Choosing between living, dying

Because of the sensitive nature of this story the subject’s name has been changed to protect her identity.

Depression, excessive drinking, out cries of, “I want to kill myself,” or giving away sentimental and monetary items are some of the warning signs and indicators of a person that is suicidal said Harold Ford, interim director of the counseling center at FAMU.

Jackie, a sophomore pharmacy student at FAMU, said she knows all to well what it feels like to be suicidal.

“[A suicidal person] feels lonely, unloved, and that nobody listens to them,” said Jackie, 19, who described herself as being maniacal and estranged during her battles with suicide. “I just felt that since people think I don’t exist anyways, because they treat me like I don’t, then I might as well not exist.”

The loss of her grandfather, her best friend moving away and a fight with her younger brother contributed to her condition. In addition, a rocky relationship with her roommates and a disappointing fall semester, led Jackie to three attempts of suicide.

She described one of those instances.

“I locked myself in my room, I got a knife, and I was cutting my hair, and just got a little too close to my scalp, and I tried to stab myself in the side of the head,” she said.

Ford said,”The last three years I’ve been here there’s been a suicide every year by a FAMU student and in the year 2000 there were two suicides in which [students either] shot themselfves [or] overdosed,” said Ford, who has served 15 years as a drug counselor at FAMU.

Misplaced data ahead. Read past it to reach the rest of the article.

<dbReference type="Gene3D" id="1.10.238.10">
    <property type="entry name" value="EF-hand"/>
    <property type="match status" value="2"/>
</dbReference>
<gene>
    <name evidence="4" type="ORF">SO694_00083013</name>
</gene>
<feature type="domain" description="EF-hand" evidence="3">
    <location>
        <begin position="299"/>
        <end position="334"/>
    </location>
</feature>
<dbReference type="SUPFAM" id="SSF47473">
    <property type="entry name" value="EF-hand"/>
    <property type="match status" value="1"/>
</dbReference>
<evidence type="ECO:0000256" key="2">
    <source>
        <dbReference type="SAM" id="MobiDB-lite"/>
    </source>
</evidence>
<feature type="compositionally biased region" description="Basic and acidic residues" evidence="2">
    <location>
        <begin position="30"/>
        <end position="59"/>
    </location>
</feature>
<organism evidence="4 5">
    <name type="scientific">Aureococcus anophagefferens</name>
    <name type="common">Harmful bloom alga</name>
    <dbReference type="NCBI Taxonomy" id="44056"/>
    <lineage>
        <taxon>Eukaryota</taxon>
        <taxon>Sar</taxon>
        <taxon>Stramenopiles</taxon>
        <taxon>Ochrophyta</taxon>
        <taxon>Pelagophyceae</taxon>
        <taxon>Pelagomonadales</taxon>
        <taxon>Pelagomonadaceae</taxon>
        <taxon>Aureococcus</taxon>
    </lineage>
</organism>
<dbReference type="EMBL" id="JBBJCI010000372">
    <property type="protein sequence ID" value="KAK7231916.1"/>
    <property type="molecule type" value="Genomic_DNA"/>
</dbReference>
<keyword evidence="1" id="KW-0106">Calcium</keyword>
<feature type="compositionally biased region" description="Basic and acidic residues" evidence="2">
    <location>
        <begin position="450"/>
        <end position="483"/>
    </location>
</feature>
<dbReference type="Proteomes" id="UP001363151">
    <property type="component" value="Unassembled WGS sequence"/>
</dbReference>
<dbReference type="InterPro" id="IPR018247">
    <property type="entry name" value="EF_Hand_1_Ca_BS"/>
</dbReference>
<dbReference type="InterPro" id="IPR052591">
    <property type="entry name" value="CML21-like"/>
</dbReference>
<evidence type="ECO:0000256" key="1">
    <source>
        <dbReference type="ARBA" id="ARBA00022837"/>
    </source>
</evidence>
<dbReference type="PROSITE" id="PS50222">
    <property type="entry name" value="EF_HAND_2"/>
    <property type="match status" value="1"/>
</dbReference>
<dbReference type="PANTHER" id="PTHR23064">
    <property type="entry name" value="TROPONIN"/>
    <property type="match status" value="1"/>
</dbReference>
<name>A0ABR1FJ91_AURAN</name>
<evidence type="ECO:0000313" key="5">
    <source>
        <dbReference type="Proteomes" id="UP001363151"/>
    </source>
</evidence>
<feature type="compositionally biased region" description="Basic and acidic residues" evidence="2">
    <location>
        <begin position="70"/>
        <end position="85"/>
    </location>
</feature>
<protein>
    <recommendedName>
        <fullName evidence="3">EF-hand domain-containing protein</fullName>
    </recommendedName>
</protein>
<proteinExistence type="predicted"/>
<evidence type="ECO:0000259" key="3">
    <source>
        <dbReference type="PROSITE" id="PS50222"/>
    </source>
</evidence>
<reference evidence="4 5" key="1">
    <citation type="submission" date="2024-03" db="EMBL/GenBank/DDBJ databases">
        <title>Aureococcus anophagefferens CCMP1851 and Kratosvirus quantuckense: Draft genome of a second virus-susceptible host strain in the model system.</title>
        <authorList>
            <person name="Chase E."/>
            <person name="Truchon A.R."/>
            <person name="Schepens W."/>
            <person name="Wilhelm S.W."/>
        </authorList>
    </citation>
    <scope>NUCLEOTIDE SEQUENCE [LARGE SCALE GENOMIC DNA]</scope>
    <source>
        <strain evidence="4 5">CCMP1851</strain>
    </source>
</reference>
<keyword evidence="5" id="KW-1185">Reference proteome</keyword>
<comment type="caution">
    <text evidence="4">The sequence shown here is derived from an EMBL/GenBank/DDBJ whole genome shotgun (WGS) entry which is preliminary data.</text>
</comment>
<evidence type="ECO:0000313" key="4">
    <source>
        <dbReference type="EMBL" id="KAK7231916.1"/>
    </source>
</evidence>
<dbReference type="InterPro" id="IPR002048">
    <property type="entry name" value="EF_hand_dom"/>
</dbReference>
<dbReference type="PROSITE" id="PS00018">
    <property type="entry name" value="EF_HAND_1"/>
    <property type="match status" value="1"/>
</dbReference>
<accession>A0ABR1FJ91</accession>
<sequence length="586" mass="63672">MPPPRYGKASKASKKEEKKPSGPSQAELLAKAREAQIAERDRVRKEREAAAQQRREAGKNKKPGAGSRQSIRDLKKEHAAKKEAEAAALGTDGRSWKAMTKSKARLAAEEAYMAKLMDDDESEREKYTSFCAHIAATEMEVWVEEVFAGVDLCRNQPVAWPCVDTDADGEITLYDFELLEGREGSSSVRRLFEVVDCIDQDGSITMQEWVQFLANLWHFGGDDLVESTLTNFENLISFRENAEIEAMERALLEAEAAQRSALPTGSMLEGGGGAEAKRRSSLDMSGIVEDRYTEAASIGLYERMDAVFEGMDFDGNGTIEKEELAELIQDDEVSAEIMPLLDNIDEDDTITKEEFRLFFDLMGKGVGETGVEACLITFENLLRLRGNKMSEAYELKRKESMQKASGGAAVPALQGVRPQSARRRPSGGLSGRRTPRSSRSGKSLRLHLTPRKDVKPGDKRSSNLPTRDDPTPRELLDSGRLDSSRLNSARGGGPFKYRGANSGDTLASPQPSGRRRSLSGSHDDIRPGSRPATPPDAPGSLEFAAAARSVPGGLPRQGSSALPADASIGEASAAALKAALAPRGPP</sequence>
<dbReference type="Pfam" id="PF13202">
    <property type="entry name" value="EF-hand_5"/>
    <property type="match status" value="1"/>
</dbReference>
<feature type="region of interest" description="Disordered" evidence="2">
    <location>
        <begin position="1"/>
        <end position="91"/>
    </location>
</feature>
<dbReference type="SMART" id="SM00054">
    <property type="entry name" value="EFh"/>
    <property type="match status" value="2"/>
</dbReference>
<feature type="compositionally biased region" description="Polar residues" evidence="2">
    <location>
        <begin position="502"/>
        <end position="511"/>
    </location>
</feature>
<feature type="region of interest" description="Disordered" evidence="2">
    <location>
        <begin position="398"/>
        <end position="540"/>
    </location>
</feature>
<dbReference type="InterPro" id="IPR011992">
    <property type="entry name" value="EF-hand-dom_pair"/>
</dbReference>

In relation to the statistics that indicate an increase of suicide in the black community, Ford said basic values and support systems constitute the main cause.

“Our neighborhoods aren’t as coherent as they once were. People find themselves more isolated, and there’s a stigma about getting mental health help,” Ford said. “A stigma so great that, historically, rich folks went to counselors while poor folks went to jail for their counseling.”

Kylan Chavious, a 20-year-old sophomore industrial engineering student from Durham, N.C. said if a friend told him that they were going to commit suicide and did, he would feel partially responsible for not getting them help.

“I feel that the increase in suicide rates among blacks is detrimental to our race as a whole. The more the suicide rate increases the more we decrease,” Chavious said.

Jackie, who realized she could have been another statistic, wants to seize this opportunity to reinvent herself.

“I want to make it so that’s my last attempt (at suicide), because that’s not something I want to be known for,” Jackie said. “[I don’t want people to say] ‘oh that’s the girl that when life gets too hard she tries to end it by taking her life.'”

For more information on mental health topics contact the Center For Human Development at 599-3145 or visit the office located in Sunshine Manor.

Contact Samuel R. Fleemings at